I didn’t find it particularly odd when my wife checked her Facebook account every day while on our honeymoon last year. To begin with, I was just as guilty, perusing my e-mail for news from family and friends while relaying some of our own sun-soaked adventures. But more importantly, her Facebook habits, I thought, were nothing more than a habitual practice that a 700-mile flight couldn’t disentangle.
My wife is not alone, it turns out. According to new survey findings from Wyndham’s Women on Their Way program, almost half (46%) of women access social media through smartphones while traveling.
Now, before you run into your manager’s office screaming about the need to allocate five full-time employees to monitor Facebook, let’s dissect those findings for a minute.
First, the respondents don’t represent all female travelers; the group is skewed noticeably in favor of social-media users. The survey polled 500 women between the ages of 18-50 who had social media accounts and who had taken an overnight trip during the past 12 months.
Second, just because they used social media during doesn’t mean others will be influenced by their updates and tweets and photos and blogs and reviews and litany of other avenues for expression. Remember, findings from Ypartnership suggest social networking sites have a limited influence on travelers’ purchasing habits.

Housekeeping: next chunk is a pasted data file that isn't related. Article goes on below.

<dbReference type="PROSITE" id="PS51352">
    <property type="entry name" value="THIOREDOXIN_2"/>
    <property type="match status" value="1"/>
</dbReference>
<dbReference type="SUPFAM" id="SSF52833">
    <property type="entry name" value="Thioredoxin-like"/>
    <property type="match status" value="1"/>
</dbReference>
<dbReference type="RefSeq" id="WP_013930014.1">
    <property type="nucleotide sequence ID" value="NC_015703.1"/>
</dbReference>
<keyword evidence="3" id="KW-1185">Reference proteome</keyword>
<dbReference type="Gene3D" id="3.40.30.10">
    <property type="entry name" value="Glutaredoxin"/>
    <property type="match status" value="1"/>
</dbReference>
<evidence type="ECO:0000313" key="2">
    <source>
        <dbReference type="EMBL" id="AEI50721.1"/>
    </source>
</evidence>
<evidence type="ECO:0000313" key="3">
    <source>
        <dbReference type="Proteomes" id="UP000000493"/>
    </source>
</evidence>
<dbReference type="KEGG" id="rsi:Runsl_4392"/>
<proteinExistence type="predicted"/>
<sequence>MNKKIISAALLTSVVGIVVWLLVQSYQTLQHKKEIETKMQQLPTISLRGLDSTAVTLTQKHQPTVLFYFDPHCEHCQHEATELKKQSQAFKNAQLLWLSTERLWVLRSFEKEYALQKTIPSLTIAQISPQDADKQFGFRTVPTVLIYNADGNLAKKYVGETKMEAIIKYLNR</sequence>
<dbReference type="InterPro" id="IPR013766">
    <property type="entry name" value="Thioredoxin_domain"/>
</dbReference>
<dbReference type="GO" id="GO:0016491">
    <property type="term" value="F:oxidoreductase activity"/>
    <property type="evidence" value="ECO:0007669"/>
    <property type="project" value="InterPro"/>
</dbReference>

“When we asked those travelers to tell us the extent to which they consult content on the social sites when it comes to getting recommendations about destinations and travel suppliers, the numbers are in low single digits (6%),” the firm’s chairman and CEO Peter Yesawich said during an interview earlier this summer.
However, that’s not to say social networks aren’t growing in use and influence. To say otherwise would be akin to saying the Internet in its entirety is a passing fad.
So perhaps we should focus on the biggest reason WHY women are using social media while traveling: to stay in touch with friends and family and share their experience with others.
That second part deserves particular attention. If travelers are communicating something about their experiences at your hotel, it had better be a very good something—a statement which not only underscores the continued need for exemplary customer service but also continued tracking to make sure all comments and updates are framed within this positive context.
This goes for women and men. Thank God for the impersonal gender neutrality of the Web.